Symptoms of chronic and acute leukemia
Discovering leukemia while it is still in an early phase is crucial in its treatment because when the disease advances it starts to spread in the whole body and it's much harder to be treated.
Therefore it's important to learn the symptoms of leukemia so that you can can detect its signs and take the appropriate measures. Symptoms however may vary from one person to another and they also depend on what type of leukemia the patient has. Leukemia can be divided into two major types: acute leukemia and chronic leukemia, each having its specific symptoms.
Leukemia symptoms result from the fact that the blood cells of someone suffering from leukemia are diseased and they can't fulfill their role anymore.
Patients with acute leukemia have too little red blood cells in their bodies which leads to a general feeling of weakness and to a pale color.
On the other hand, a person with too many abnormal white blood cells can develop fever, is very easily bruised, will suddenly start bleeding out his/her nose or gums and sometimes they will feel pain in the joints.
Other common symptoms of leukemia are pain in the abdomen, swollen lymph nodes, weight loss, sweating, and if the disease spreads to the brain headaches, disorientation, balance problems and confusion appears.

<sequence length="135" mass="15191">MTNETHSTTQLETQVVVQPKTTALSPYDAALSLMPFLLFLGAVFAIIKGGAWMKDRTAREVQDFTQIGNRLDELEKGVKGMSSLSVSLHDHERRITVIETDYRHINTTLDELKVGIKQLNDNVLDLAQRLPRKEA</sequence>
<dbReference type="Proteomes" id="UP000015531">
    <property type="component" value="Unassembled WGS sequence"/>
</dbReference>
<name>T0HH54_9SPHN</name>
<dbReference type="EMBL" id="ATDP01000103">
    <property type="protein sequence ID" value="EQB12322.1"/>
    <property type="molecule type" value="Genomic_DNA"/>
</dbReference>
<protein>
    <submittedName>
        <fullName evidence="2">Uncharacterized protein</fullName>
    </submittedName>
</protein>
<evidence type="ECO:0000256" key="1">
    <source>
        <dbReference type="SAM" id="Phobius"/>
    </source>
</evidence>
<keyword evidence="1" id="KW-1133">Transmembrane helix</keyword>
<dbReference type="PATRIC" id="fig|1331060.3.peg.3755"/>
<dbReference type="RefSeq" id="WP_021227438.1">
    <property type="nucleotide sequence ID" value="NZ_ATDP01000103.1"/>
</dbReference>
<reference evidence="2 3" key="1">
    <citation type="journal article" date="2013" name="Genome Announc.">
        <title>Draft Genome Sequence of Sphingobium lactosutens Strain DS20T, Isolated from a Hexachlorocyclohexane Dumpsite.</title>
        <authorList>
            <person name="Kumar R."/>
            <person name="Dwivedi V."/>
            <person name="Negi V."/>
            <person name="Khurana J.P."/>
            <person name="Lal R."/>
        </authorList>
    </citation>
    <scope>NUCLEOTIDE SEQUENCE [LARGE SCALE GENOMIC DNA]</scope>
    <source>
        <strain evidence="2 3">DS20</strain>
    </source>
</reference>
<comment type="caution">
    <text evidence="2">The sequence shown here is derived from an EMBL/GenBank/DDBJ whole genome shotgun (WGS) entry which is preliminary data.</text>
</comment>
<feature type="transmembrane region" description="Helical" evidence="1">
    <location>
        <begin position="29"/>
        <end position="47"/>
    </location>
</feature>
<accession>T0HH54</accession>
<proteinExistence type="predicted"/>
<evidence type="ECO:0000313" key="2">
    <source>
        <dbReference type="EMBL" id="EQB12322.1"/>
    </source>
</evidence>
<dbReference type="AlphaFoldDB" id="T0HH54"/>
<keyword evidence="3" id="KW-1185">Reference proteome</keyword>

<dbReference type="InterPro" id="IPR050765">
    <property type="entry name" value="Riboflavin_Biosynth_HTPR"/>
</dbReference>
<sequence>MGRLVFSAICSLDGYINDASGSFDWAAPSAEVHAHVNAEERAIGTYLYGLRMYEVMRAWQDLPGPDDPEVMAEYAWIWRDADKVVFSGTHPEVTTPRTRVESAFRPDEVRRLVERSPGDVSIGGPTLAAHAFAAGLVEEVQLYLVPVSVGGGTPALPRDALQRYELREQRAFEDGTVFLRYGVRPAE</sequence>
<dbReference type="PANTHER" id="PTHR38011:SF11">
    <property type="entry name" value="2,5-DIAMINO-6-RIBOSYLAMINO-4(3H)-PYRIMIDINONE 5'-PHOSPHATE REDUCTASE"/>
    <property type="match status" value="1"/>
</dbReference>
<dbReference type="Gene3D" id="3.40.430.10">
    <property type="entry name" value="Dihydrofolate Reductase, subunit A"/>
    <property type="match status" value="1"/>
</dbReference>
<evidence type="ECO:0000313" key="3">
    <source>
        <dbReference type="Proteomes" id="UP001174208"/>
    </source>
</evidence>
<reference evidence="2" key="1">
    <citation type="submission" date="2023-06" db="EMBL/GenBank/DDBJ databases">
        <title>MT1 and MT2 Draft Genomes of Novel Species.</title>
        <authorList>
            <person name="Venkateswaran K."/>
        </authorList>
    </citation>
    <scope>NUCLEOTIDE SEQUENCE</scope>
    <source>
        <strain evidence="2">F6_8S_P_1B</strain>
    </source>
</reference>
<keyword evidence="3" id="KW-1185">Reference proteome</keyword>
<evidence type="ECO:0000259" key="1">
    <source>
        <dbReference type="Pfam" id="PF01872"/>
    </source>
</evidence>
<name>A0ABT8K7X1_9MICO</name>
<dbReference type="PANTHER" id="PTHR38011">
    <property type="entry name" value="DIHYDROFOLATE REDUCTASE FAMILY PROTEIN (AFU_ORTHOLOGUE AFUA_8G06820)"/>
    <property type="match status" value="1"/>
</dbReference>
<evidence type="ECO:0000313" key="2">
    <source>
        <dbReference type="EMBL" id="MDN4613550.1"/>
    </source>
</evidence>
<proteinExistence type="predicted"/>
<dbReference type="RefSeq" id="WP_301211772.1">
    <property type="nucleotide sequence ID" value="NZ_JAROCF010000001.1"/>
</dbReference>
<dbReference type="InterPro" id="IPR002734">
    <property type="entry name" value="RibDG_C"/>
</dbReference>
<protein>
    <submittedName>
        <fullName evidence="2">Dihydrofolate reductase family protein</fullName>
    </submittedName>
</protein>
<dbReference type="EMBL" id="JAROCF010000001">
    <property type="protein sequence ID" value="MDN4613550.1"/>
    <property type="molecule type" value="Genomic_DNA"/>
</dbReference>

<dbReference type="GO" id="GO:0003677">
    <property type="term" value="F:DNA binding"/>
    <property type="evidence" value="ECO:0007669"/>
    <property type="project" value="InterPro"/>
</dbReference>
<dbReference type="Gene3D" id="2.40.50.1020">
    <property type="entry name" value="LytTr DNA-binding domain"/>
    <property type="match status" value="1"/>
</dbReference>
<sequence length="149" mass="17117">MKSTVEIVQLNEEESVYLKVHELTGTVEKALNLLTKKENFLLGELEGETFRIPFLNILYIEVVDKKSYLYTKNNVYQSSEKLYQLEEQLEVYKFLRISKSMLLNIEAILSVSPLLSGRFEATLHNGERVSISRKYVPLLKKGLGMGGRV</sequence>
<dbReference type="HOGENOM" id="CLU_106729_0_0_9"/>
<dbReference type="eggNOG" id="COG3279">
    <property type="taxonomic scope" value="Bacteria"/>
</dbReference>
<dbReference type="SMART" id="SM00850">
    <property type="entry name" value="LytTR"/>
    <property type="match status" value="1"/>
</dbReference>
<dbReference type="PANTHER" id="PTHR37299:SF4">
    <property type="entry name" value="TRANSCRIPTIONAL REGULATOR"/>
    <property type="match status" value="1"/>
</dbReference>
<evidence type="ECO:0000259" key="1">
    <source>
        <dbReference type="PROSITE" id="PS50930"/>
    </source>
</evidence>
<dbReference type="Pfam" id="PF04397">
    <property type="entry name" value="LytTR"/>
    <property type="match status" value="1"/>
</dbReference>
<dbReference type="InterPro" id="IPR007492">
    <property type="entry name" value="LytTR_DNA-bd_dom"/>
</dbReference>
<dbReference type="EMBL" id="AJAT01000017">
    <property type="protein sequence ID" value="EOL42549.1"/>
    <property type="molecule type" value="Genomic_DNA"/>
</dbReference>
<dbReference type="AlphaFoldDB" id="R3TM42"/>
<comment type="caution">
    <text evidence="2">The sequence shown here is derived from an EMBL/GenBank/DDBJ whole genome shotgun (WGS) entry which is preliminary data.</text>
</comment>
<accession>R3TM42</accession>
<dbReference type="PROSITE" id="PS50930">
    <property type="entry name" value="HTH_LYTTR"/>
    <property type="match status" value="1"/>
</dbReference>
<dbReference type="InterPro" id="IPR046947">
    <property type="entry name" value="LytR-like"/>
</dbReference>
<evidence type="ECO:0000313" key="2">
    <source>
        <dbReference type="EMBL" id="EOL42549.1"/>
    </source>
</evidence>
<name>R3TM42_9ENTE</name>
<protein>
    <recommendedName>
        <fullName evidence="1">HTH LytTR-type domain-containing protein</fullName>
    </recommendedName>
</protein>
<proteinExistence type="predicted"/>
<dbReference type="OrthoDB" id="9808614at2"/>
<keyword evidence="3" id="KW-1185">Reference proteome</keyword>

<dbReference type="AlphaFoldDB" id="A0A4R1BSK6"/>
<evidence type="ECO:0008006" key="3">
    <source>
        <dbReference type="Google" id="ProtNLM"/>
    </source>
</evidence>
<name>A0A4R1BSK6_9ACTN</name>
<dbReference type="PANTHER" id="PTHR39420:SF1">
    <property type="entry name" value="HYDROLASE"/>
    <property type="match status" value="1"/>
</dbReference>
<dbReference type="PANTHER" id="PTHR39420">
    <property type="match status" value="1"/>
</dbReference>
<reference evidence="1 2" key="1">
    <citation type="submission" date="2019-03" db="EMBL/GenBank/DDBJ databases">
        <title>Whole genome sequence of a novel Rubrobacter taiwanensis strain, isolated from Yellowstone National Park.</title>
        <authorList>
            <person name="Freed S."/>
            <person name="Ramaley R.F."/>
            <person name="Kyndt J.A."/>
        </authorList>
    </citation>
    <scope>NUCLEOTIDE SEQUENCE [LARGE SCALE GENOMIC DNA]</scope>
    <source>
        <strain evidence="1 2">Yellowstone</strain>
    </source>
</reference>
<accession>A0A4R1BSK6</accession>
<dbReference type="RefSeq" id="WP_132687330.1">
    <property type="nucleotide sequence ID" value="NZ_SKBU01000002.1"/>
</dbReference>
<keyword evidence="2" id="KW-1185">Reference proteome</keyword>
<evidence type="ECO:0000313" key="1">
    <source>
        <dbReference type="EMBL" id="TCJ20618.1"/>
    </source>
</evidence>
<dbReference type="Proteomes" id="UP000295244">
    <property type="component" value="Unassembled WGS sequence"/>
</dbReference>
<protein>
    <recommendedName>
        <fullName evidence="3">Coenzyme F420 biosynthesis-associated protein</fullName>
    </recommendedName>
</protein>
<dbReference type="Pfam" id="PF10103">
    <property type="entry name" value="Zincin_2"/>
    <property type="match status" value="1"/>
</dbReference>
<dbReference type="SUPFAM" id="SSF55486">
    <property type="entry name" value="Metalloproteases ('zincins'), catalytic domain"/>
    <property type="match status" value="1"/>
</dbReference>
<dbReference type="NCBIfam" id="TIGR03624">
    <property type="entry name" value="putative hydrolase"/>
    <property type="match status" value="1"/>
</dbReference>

Acute leukemia develops much faster that chronic leukemia, but it's easier to be discovered because people come at the doctor because they feel sick. Chronic leukemia develops much slower but it's harder to detect it because very often it shows no specific symptoms and it's discovered when it has already advanced a lot. Always feeling weakend and getting infections often can be a sign so visit your doctor for an accurate diagnosis.
If someone reports a few of these symptoms to the doctor then some special tests must be performed to determine whether the person has leukemia or not and if he/she has it then some other tests need to be done to determine what kind of treatment gives the best results.
The lymph and blood marrow must be examined and blood samples must also be processed in order to establish an accurate diagnosis. Once the leukemia diagnose is established chemotherapy usually begins. The survival rate gets higher and higher each year.
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